to whom the mist of darkness is reserved for ever; the nature of their punishment is expressed by "darkness", the blackest darkness, the mist of darkness, and which Jude calls blackness of darkness, the same with utter darkness; and which signifies a most forlorn and uncomfortable condition, and is a righteous judgment, and just retaliation upon them who studied to darken counsel by words without knowledge; and the certainty of their punishment is signified by its being "reserved", even as the happiness of the saints, and the safety and sureness of it are represented by an inheritance reserved in heaven: and as God has his treasures, magazines, and stores of grace and mercy, felicity and glory, for his people; so he has his wrath and vengeance reserved, laid up in store with him, and sealed up among his treasures, which he will surely bring forth in his own time: and the duration of this punishment is "for ever"; it is a worm that never dies, a fire that is never quenched, Isaiah 66:24 Mark 9:44; it is everlasting fire and burnings, the smoke of which ascends for ever and ever. 17. (Jude 12, 13.)

wells—"clouds" in Jude; both promising (compare 2Pe 2:19) water, but yielding none; so their "great swelling words" are found on trial to be but "vanity" (2Pe 2:18).

clouds—The oldest manuscripts and versions read, "mists," dark, and not transparent and bright as "clouds" often are, whence the latter term is applied sometimes to the saints; fit emblem of the children of darkness. "Clouds" is a transcriber's correction from Jude 12, where it is appropriate, "clouds … without water" (promising what they do not perform); but not here, "mists driven along by a tempest."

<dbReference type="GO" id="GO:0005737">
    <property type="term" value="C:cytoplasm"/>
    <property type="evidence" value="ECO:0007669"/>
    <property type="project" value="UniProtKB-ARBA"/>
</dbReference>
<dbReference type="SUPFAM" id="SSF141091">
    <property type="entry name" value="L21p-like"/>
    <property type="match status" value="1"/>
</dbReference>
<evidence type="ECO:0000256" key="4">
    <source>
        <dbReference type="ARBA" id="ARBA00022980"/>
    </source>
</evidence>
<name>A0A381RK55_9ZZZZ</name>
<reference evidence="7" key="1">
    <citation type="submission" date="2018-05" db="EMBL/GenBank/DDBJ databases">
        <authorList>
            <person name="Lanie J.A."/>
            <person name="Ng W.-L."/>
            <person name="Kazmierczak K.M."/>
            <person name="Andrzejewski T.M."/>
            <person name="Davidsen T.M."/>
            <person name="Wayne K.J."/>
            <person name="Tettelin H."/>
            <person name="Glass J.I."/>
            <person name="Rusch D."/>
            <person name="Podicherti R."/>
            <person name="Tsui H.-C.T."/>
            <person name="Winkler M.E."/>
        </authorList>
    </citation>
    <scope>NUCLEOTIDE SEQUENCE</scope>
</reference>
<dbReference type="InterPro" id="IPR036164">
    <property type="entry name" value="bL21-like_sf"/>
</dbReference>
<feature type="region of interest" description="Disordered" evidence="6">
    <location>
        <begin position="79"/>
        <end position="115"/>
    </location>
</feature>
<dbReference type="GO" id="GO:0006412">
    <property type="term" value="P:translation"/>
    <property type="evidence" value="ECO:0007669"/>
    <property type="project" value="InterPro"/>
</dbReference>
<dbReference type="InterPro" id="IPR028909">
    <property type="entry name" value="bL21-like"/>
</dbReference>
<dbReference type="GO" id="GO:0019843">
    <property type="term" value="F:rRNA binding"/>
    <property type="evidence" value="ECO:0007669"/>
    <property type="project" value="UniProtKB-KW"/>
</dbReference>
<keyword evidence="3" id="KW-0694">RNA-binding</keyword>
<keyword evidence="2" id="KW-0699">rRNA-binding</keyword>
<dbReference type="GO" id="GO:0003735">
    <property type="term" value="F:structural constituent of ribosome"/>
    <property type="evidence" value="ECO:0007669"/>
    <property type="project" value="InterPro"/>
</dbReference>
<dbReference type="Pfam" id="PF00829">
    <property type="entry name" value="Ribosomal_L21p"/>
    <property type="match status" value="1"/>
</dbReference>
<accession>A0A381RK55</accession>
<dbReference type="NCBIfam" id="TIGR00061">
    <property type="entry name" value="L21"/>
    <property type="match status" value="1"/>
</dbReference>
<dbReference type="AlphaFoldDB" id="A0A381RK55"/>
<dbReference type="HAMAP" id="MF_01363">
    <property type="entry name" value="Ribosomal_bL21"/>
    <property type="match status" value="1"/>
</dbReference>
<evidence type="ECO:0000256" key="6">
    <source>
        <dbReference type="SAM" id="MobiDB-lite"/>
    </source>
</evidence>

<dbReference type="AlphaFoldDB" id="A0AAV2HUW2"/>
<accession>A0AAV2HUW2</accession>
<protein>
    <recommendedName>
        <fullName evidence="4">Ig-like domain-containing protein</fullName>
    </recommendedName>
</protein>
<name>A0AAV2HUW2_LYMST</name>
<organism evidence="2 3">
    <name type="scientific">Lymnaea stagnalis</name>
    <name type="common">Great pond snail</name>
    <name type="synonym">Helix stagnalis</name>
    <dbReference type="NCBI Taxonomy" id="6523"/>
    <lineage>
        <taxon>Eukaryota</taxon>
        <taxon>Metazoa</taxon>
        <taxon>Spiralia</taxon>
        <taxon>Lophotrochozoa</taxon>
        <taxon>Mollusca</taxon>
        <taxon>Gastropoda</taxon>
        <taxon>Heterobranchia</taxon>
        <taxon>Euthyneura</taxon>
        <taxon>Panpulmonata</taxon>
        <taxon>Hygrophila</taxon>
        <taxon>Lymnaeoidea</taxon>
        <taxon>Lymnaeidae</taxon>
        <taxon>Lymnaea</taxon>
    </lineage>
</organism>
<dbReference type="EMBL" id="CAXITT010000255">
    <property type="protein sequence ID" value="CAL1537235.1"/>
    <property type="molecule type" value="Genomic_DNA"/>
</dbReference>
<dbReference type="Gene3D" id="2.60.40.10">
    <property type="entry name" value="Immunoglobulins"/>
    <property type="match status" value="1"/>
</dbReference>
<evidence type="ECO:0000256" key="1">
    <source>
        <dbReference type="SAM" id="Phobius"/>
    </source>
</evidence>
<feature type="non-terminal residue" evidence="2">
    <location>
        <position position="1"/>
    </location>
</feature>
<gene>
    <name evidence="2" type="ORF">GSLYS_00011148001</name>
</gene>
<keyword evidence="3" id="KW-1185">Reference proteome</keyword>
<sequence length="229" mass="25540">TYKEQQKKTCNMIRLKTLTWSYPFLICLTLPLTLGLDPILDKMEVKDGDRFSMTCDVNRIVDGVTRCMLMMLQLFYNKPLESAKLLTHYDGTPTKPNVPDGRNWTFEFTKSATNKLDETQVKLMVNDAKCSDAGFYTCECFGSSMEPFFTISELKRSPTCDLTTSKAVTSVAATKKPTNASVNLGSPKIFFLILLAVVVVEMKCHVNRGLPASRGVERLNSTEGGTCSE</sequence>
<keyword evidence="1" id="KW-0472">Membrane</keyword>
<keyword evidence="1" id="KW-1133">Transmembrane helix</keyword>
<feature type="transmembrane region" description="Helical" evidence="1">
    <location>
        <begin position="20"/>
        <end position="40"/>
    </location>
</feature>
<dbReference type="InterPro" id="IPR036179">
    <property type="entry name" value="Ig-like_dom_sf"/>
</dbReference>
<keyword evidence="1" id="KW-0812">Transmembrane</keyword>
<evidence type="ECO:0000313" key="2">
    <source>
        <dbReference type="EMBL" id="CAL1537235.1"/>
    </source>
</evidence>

mist—blackness; "the chilling horror accompanying darkness" [Bengel].2:17-22 The word of truth is the water of life, which refreshes the souls that receive it; but deceivers spread and promote error, and are set forth as empty, because there is no truth in them. As clouds hinder the light of the sun, so do these darken counsel by words wherein there is no truth. Seeing that these men increase darkness in this world, it is very just that the mist ofdarkness should be their portion in the next. In the midst of their talk of liberty, these men are the vilest slaves; their own lusts gain a complete victory over them, and they are actually in bondage. When men are entangled, they are easily overcome; therefore Christians should keep close to the word of God, and watch against all who seek to bewilder them. A state of apostacy is worse than a state of ignorance. To bring an evil report upon the good way of God, and a false charge against the way of truth, must expose to the heaviest condemnation. How dreadful is the state here described! Yet though such a case is deplorable, it is not utterly hopeless; the leper may be made clean, and even the dead may be raised. Is thy backsliding a grief to thee? Believe in the Lord Jesus, and thou shalt be saved.